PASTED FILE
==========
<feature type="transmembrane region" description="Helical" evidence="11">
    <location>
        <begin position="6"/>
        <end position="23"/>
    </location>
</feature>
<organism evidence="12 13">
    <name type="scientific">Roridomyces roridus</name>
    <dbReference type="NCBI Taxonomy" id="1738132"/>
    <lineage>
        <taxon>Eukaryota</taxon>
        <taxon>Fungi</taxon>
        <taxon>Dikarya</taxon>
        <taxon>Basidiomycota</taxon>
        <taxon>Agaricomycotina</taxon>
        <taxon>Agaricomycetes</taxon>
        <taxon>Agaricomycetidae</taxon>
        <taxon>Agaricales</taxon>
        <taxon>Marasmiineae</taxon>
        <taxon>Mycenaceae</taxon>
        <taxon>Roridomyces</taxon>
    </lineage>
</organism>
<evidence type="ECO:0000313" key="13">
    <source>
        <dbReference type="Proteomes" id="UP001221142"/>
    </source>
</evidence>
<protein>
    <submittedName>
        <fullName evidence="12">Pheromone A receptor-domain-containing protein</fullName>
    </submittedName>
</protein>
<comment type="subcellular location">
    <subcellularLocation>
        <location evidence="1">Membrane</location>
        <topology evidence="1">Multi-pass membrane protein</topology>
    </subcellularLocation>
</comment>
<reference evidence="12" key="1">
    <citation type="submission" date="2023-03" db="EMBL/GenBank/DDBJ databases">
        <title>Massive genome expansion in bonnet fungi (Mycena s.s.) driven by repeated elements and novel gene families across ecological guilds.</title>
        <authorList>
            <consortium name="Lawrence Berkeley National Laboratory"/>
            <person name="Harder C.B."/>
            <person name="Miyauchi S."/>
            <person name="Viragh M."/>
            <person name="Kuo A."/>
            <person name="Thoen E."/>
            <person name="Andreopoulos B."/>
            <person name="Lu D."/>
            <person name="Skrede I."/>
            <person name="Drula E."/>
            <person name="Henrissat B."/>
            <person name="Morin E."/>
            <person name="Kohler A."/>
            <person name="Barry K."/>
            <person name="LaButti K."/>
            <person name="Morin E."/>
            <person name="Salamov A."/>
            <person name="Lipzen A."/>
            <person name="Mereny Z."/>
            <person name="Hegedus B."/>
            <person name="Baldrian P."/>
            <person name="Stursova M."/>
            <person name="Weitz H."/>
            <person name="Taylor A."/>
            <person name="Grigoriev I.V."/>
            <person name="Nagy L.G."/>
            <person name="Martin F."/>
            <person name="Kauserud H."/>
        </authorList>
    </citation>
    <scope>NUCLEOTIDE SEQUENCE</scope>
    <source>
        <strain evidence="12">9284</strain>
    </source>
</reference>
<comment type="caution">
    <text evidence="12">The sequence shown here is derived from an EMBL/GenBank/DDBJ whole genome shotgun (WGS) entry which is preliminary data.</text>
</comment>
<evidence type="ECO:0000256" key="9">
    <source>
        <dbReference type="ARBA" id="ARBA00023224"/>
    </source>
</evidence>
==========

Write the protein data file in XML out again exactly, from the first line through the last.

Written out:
<feature type="transmembrane region" description="Helical" evidence="11">
    <location>
        <begin position="6"/>
        <end position="23"/>
    </location>
</feature>
<organism evidence="12 13">
    <name type="scientific">Roridomyces roridus</name>
    <dbReference type="NCBI Taxonomy" id="1738132"/>
    <lineage>
        <taxon>Eukaryota</taxon>
        <taxon>Fungi</taxon>
        <taxon>Dikarya</taxon>
        <taxon>Basidiomycota</taxon>
        <taxon>Agaricomycotina</taxon>
        <taxon>Agaricomycetes</taxon>
        <taxon>Agaricomycetidae</taxon>
        <taxon>Agaricales</taxon>
        <taxon>Marasmiineae</taxon>
        <taxon>Mycenaceae</taxon>
        <taxon>Roridomyces</taxon>
    </lineage>
</organism>
<evidence type="ECO:0000313" key="13">
    <source>
        <dbReference type="Proteomes" id="UP001221142"/>
    </source>
</evidence>
<protein>
    <submittedName>
        <fullName evidence="12">Pheromone A receptor-domain-containing protein</fullName>
    </submittedName>
</protein>
<comment type="subcellular location">
    <subcellularLocation>
        <location evidence="1">Membrane</location>
        <topology evidence="1">Multi-pass membrane protein</topology>
    </subcellularLocation>
</comment>
<reference evidence="12" key="1">
    <citation type="submission" date="2023-03" db="EMBL/GenBank/DDBJ databases">
        <title>Massive genome expansion in bonnet fungi (Mycena s.s.) driven by repeated elements and novel gene families across ecological guilds.</title>
        <authorList>
            <consortium name="Lawrence Berkeley National Laboratory"/>
            <person name="Harder C.B."/>
            <person name="Miyauchi S."/>
            <person name="Viragh M."/>
            <person name="Kuo A."/>
            <person name="Thoen E."/>
            <person name="Andreopoulos B."/>
            <person name="Lu D."/>
            <person name="Skrede I."/>
            <person name="Drula E."/>
            <person name="Henrissat B."/>
            <person name="Morin E."/>
            <person name="Kohler A."/>
            <person name="Barry K."/>
            <person name="LaButti K."/>
            <person name="Morin E."/>
            <person name="Salamov A."/>
            <person name="Lipzen A."/>
            <person name="Mereny Z."/>
            <person name="Hegedus B."/>
            <person name="Baldrian P."/>
            <person name="Stursova M."/>
            <person name="Weitz H."/>
            <person name="Taylor A."/>
            <person name="Grigoriev I.V."/>
            <person name="Nagy L.G."/>
            <person name="Martin F."/>
            <person name="Kauserud H."/>
        </authorList>
    </citation>
    <scope>NUCLEOTIDE SEQUENCE</scope>
    <source>
        <strain evidence="12">9284</strain>
    </source>
</reference>
<comment type="caution">
    <text evidence="12">The sequence shown here is derived from an EMBL/GenBank/DDBJ whole genome shotgun (WGS) entry which is preliminary data.</text>
</comment>
<evidence type="ECO:0000256" key="9">
    <source>
        <dbReference type="ARBA" id="ARBA00023224"/>
    </source>
</evidence>